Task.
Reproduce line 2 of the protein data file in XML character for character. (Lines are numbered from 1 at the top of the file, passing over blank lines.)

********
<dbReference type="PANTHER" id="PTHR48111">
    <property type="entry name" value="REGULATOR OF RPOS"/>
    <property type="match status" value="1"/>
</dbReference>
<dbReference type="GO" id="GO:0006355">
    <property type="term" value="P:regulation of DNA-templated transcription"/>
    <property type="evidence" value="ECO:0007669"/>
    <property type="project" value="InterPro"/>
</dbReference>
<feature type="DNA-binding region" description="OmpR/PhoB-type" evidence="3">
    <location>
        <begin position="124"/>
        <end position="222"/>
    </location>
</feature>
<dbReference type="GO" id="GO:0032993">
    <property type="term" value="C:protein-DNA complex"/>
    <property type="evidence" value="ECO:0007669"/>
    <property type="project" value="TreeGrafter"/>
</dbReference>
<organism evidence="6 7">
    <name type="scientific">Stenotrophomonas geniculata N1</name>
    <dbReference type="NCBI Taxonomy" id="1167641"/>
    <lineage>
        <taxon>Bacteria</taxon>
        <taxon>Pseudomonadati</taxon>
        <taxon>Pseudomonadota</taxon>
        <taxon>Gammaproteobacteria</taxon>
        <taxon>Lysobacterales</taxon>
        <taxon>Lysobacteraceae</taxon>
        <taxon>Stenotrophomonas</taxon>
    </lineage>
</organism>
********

    <property type="entry name" value="REGULATOR OF RPOS"/>